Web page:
Financial analysts around the world have their eyes set firmly on Europe, waiting to see whether the European Union will approve another Greek bailout.
Greek default risk: What it could mean for Australia
In recent weeks the situation has continued to escalate, with many pondering if, when, and how the Greek debt crisis will unfold- and what flow on effects Australia is likely to feel.
Your Money Magazine spoke to Shane Oliver, Head of Investment Strategy and Chief Economist at AMP who said while there will be no direct impact on Australia, the indirect effects are harder to quantify and far more insidious.
Oliver said Australian exposure to Greek debt is very minimal and in fact makes up less than 0.3% of world economic activity.
However, in light of the panic which resulted from the collapse of Lehman Brothers in 2008, Oliver said investors may worry about what would happen if European banks began to collapse as a result of this most recent crisis.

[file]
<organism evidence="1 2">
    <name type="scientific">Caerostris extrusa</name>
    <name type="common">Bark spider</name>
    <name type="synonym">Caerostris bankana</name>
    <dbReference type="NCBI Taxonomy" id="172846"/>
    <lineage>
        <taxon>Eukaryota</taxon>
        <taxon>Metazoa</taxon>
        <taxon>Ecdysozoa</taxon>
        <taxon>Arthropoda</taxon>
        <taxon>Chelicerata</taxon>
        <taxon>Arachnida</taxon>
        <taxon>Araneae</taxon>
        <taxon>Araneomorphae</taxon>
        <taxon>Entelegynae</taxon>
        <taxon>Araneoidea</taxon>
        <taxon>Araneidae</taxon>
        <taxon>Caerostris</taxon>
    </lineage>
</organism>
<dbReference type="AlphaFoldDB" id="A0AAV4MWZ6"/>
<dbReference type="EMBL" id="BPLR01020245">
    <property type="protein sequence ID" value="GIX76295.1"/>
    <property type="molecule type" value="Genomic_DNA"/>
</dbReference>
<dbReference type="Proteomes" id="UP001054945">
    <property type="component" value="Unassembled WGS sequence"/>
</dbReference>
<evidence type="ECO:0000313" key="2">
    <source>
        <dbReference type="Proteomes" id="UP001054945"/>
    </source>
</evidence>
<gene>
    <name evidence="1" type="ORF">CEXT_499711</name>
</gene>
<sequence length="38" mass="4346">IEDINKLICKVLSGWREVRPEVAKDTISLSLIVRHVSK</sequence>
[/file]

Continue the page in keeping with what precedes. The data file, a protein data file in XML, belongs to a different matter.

Oliver said that the global economy may take a hit as a result of the sovereign debt crisis, and the Australian economy may experience indirect, flow-on effects in four ways:
- Confidence: as a result of falls in global share markets, consumers may exercise even more caution by spending less, with retailers taking a hit as a result.
- Paper losses: Loss of share market wealth may make people feel poorer as a result of share market losses and curb their market activity.
- Immediate impact on rate of exports: via flow-on effects through Asian trading partners.
- Financial ramifications: if markets go into meltdown, banks may increase rates to absorb these costs, yet this is likely to be offset by predicted Reserve Bank cuts to the official interest rate by Christmas.
Oliver said that while the RBA has rates on hold for the moment, with the economy slowing locally, and uncertainty in the global economy, it is only a matter of time before official rates come down.